Through the Wires

“Telegraph plays,” which made a plot device out of a new device, show that stories told about technology shape the stories told with them

Time makes stories, and time is malleable. One way that we understand time is through the distance between the cause and the effects of actions, both our own and others. This is how stories make time: Cause, effect, and consequences create a path that can accelerate us forward, regardless of our sense of the outcome. Stories pace us.

What it feels like to be in time is often altered by the information that moves the stories around us. Some information arrives as a catalyst, hurling us forward into the unknown; other information notifies us of the inevitable, for which waiting can take forever. This is a reminder that time is not constant but experiential and conceptual; it varies with our desire to know.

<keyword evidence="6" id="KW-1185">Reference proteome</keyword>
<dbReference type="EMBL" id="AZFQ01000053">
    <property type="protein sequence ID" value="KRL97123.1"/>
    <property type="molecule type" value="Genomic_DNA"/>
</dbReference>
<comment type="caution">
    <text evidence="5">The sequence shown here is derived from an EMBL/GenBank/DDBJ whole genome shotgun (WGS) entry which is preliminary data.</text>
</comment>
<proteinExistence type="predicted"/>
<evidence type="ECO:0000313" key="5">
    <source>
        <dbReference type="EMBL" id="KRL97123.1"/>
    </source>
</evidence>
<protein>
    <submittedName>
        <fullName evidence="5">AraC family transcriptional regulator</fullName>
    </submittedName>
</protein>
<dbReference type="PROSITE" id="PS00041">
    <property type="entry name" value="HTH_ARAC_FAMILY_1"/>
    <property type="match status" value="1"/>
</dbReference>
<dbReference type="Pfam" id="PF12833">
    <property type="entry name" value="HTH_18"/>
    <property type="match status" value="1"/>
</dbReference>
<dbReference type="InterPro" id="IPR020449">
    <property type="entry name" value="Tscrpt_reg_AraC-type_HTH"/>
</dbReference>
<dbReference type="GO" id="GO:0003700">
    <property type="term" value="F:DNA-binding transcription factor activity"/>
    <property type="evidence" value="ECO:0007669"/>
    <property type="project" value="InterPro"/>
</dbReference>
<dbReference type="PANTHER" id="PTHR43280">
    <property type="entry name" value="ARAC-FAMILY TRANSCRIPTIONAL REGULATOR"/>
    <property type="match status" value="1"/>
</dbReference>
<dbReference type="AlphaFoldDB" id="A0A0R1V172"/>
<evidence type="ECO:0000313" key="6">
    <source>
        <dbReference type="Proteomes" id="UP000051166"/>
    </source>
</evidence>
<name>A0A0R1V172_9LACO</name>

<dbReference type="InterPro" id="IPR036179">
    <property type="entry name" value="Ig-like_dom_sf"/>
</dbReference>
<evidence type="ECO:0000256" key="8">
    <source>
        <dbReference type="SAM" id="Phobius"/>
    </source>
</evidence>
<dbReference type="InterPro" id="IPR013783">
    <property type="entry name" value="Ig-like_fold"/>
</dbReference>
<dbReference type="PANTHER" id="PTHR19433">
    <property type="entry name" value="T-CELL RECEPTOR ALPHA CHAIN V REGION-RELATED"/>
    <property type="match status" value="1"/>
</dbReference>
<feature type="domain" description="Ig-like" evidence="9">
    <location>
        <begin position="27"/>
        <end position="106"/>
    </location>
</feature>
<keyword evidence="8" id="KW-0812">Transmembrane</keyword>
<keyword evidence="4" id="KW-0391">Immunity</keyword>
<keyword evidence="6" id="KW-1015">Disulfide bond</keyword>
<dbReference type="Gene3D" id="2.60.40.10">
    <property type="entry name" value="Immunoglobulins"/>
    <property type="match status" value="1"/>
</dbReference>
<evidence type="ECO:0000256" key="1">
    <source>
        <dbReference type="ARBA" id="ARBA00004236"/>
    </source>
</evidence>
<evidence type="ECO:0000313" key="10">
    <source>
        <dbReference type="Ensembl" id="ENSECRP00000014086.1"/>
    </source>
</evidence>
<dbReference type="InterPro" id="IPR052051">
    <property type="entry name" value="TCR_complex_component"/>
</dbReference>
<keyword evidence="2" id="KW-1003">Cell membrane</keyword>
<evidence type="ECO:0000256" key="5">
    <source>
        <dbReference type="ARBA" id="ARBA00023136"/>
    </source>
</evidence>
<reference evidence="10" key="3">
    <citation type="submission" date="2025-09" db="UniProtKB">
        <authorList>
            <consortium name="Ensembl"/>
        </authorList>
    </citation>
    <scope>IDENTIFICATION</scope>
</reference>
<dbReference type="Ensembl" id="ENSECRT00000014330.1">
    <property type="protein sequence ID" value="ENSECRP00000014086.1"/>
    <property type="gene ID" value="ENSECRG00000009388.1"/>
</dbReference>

With the telegraph onstage, audiences knew there would eventually be news of some sort; it was no longer a surprise, as with the earlier device of having a messenger arrive suddenly in the last act

Last year, a special issue of Theater devoted to “digital feelings” — that is, the new ways of feeling brought about by digital technologies — included an essay by historian Christopher Grobe on how the advent of the telegraph changed the way time unfolded on the late 19th century stage, affecting how problems could be created and resolved, and shifting how narrative arcs could develop. In the essay, he examines a set of what he labels “telegraph plays” — largely forgotten works that prominently featured the then new technology. In many telegraph plays, the telegraph features not only as a plot device but as set design: a telegraph machine center stage, ticking away throughout scenes or whole shows, poised like a gun to go off with plot-shifting news. Sometimes actual telegraph operators were onstage along with the machines.